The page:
Disinforming the World

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Disinforming the World

A KGB-spawned disinformation campaign about the source of AIDS became a pandemic in its own right.

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Around the world, lots of people have discerned a U.S. government conspiracy behind AIDS. Much of the blame for that belief falls on the Soviet Union, Thomas Boghardt reports in the Central Intelligence Agency’s journal Studies in Intelligence (December 2009).

In 1983, the KGB arranged for an anonymous letter to appear in The Patriot, an Indian newspaper funded by the Soviets. Purportedly from an American scientist, the letter said that AIDS “is believed to be the result of the Pentagon’s experiments to develop new and dangerous biological weapons.” (The letter referred to the “virus flu” rather than the flu virus; KGB English was often shaky.) In 1985, a Soviet newspaper published the AIDS allegation and cited the seemingly independent Patriot as its source.
The disinformation campaign next passed to the East Germans. Soviet bloc spies frequently relied on what they called “useful idiots.” Operation INFEKTION, as it was known, found one in Jakob Segal, a respected East German biophysicist. “How Segal was actually brought into the process is not known with certainty,” Boghardt writes, “but in all likelihood ‘evidence’ of the U.S. origins of AIDS would have been given to him in personal meetings.” Segal came to believe that AIDS most likely stemmed from an experiment gone awry. The American government had developed the disease as a biological weapon and infected prisoners with it, not realizing how quickly it would spread once the men were released.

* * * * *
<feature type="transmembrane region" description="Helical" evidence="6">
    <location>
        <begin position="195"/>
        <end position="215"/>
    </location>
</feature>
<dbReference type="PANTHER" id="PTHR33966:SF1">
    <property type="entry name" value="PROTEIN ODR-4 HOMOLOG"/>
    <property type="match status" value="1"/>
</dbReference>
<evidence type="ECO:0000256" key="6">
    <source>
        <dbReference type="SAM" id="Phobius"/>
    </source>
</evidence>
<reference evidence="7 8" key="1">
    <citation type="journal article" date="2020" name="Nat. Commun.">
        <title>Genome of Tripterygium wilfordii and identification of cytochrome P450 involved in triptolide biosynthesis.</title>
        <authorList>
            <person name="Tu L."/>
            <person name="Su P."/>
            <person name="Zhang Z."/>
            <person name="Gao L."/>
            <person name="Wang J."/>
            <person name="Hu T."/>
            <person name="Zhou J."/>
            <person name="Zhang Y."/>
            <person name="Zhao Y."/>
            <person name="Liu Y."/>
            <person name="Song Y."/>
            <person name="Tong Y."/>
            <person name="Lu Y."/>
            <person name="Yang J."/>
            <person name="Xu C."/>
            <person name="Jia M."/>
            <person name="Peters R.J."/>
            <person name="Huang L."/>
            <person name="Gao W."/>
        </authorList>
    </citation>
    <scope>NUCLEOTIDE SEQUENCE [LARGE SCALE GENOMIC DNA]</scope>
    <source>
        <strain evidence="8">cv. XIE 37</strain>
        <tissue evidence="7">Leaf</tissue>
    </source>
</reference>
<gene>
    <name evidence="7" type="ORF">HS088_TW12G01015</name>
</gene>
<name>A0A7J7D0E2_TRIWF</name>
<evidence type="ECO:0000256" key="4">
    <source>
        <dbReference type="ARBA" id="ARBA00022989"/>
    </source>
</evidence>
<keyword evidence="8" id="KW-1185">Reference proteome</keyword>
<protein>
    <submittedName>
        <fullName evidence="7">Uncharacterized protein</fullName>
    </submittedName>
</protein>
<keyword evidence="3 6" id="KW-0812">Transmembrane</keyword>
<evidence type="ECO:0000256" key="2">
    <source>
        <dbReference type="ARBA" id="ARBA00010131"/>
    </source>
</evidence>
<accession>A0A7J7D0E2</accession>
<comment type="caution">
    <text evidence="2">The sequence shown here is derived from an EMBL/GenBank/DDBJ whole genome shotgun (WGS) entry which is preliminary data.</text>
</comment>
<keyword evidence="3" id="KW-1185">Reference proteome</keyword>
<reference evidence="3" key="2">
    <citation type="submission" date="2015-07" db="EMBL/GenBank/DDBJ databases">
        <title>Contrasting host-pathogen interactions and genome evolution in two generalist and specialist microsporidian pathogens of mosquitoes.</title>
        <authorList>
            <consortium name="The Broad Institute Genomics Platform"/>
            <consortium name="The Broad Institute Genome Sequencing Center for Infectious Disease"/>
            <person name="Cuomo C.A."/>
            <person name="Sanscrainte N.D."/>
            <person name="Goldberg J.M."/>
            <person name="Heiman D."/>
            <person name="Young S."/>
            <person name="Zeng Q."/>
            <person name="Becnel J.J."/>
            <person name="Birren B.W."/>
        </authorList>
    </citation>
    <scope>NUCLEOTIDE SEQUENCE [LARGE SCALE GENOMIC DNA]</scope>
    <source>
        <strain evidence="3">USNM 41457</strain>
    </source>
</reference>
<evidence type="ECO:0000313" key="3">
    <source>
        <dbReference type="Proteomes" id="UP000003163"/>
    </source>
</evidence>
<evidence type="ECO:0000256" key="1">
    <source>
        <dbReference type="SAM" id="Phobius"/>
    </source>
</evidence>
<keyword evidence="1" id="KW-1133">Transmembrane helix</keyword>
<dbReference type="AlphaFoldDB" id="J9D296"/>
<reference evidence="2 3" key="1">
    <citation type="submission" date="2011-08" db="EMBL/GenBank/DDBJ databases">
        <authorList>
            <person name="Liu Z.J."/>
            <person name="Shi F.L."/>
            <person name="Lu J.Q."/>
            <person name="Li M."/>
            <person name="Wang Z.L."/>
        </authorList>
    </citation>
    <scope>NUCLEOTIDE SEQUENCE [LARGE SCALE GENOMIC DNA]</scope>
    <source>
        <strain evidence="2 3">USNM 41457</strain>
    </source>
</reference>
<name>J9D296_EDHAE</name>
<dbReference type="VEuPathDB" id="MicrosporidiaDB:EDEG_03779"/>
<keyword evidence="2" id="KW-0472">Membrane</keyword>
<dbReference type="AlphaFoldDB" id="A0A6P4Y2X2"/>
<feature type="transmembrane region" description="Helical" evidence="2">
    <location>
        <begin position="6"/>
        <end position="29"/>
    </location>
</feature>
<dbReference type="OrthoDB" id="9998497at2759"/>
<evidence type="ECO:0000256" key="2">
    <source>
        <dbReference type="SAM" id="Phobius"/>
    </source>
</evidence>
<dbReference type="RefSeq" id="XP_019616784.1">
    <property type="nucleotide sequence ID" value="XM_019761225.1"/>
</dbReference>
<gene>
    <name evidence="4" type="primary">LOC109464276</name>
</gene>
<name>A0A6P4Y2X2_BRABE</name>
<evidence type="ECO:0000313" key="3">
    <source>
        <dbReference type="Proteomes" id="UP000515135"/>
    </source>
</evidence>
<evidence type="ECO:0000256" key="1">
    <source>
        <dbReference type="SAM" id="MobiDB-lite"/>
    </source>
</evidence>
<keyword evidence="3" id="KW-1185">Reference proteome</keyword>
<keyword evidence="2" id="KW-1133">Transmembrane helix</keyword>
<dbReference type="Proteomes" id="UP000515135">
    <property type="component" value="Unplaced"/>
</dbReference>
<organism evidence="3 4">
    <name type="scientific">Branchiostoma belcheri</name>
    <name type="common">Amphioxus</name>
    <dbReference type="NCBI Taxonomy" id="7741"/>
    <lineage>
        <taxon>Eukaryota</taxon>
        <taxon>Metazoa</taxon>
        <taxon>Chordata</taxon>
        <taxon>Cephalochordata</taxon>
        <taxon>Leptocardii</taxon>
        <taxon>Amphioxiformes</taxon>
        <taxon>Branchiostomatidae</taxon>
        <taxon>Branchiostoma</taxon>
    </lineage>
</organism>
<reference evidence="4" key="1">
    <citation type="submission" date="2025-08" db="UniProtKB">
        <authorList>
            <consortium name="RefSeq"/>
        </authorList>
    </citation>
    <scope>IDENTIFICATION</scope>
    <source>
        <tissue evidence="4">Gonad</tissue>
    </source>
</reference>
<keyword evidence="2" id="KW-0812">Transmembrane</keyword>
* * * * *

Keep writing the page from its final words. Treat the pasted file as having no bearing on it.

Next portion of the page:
Reporters took Segal seriously. By late 1987, his theory had appeared in more than 200 periodicals in 80 countries, according to Boghardt. In a meeting with Soviet leader Mikhail Gorbachev that year, Secretary of State George Shultz complained about the AIDS disinformation as “bum dope.”
The effects of the campaign outlasted the Soviet empire. In 1990, Britain’s Channel 4 aired AIDS: The African Legend, a credulous West German documentary about Segal’s ideas. In the early 1990s, news outlets in Canada, Sweden, and elsewhere published interviews with him. A 1992 survey found that 15 percent of Americans considered it probable or certain that “the AIDS virus was created deliberately in a government laboratory.”
“Once the AIDS conspiracy theory was lodged in the global subconscious,” Boghardt writes, “it became a pandemic in its own right.”